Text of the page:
However, with the commercialization of internet in the mid-1990s and the creation of social networking sites such as facebook, twitter, Linkedin and MySpace, it was a matter of time before courts adapted to technology and took notice of the internet medium and social networking sites as an alternate source for one to serve a party, otherwise difficult to find, with legal process. In this regard, Australia can be credited with being one of the pioneers in embracing service by facebook with the decision of the Australian Capital Territory Supreme Court in MKM Capital Property Limited v Corbo and Poyser (No. SC 608 of 2008). In this case, a mortgage lender, MKM, obtained a default judgment against two defendants and after failing to serve the defendants personally with the default judgment sought an order to serve them substitutionally by facebook. Counsel for MKM was able to show personally identifiable information on the defendants’ facebook profiles including their birthdates, friends and email addresses and that the defendants were friends on facebook. The Court, satisfied that the facebook profiles or accounts belonged to the defendants, ordered substituted service of the default judgment by a private email message through computer to the defendants’ respective facebook pages.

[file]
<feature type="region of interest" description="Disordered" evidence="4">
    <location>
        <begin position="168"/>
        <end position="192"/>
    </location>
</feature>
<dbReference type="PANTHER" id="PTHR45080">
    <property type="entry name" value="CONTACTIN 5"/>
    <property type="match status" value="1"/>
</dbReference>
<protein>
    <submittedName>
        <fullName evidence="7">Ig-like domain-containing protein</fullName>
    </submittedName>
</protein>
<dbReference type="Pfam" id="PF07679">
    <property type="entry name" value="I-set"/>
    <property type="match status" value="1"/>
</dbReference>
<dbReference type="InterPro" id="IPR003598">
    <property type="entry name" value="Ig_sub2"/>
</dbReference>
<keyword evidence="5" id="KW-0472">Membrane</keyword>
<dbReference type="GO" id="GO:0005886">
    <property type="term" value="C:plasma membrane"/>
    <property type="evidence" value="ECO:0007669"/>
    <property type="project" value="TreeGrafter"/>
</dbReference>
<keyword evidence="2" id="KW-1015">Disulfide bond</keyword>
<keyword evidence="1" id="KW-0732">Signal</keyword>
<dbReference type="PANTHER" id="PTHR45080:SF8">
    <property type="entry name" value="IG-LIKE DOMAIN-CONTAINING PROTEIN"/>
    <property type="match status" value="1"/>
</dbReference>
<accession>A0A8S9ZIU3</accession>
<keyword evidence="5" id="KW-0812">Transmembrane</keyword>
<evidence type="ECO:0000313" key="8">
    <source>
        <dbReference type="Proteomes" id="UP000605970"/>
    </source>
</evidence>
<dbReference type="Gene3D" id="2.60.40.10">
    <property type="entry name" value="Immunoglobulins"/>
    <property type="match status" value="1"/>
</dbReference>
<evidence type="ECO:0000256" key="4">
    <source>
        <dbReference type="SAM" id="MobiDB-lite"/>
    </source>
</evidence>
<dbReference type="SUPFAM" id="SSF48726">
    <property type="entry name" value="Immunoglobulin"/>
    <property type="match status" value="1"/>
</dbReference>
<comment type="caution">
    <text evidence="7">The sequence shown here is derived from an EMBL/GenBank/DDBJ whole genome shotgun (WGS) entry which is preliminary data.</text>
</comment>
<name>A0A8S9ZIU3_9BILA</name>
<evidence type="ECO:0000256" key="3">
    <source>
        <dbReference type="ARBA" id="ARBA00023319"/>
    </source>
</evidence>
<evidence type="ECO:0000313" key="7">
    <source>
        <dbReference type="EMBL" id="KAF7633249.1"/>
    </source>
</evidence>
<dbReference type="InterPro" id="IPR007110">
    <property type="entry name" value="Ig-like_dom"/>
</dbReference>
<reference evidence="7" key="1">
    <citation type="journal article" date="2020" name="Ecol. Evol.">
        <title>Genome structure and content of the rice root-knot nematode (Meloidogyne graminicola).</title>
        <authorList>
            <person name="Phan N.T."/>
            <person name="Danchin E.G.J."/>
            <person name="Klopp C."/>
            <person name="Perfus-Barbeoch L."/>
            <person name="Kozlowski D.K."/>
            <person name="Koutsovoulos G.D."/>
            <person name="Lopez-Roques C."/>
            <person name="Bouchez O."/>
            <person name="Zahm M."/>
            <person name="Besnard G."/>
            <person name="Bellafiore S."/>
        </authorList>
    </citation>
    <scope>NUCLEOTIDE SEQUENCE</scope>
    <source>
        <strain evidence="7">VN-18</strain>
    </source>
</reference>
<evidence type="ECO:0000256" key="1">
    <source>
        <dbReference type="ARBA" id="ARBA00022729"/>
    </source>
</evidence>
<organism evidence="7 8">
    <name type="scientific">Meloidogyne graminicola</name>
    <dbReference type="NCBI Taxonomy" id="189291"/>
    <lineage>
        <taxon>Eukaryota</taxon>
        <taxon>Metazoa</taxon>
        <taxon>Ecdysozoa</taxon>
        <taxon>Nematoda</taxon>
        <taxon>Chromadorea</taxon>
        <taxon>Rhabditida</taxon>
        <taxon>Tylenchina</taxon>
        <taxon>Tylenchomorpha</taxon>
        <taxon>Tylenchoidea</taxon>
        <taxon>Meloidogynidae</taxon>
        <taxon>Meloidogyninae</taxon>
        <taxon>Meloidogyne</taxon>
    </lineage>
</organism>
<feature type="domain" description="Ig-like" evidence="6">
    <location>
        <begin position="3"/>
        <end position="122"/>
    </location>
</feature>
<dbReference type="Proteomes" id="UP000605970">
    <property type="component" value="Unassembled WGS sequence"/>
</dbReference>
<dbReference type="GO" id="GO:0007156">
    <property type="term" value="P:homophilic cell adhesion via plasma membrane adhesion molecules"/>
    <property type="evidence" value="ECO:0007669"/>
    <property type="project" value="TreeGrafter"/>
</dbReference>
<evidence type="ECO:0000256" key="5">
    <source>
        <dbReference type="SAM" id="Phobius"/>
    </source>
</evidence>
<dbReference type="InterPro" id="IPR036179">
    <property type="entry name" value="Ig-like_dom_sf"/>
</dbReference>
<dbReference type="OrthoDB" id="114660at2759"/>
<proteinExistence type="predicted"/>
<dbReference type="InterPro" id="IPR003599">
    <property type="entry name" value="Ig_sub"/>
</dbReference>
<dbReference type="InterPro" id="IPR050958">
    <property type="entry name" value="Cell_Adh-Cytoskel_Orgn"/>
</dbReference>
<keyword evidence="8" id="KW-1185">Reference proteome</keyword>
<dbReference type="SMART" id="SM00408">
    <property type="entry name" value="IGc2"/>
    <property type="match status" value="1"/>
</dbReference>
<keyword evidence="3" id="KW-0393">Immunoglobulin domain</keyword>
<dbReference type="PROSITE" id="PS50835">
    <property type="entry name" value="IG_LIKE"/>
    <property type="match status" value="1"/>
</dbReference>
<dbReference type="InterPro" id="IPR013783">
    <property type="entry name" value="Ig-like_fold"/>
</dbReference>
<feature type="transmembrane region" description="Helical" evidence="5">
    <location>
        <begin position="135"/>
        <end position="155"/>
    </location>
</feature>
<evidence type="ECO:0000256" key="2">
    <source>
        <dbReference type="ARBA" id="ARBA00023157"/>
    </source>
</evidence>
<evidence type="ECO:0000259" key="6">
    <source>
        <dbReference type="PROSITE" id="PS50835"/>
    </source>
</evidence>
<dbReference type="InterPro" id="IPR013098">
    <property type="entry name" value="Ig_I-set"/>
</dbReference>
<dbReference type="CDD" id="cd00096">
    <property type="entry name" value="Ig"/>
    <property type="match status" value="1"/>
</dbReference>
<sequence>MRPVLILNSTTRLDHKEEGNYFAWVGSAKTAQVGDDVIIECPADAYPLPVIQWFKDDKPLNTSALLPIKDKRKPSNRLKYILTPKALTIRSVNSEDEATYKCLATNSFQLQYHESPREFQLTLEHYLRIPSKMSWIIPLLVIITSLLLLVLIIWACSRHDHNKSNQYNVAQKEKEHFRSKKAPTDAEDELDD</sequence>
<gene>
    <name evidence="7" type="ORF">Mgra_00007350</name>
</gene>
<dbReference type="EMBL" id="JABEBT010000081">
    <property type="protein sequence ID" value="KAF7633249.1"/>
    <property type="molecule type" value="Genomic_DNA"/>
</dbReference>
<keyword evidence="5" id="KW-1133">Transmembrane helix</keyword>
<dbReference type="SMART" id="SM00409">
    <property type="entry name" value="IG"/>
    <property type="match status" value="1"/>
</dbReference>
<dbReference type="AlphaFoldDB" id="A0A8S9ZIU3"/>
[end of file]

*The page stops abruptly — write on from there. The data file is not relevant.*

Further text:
The Canadian, New Zealand and English courts shortly followed suit. In the case of Canada, in Knott v. Sutherland, the Alberta Court of Queen’s Bench ordered subtitutional service of an amended statement of claim by sending it to the profile of the defendant on facebook together with a publication of a notice of the action in a local daily newspaper and a copy of the action sent to the human resources department of the defendant’s last known employer. Unfortunately, in the brief reported decision, the Court did not give reasons explaining the order.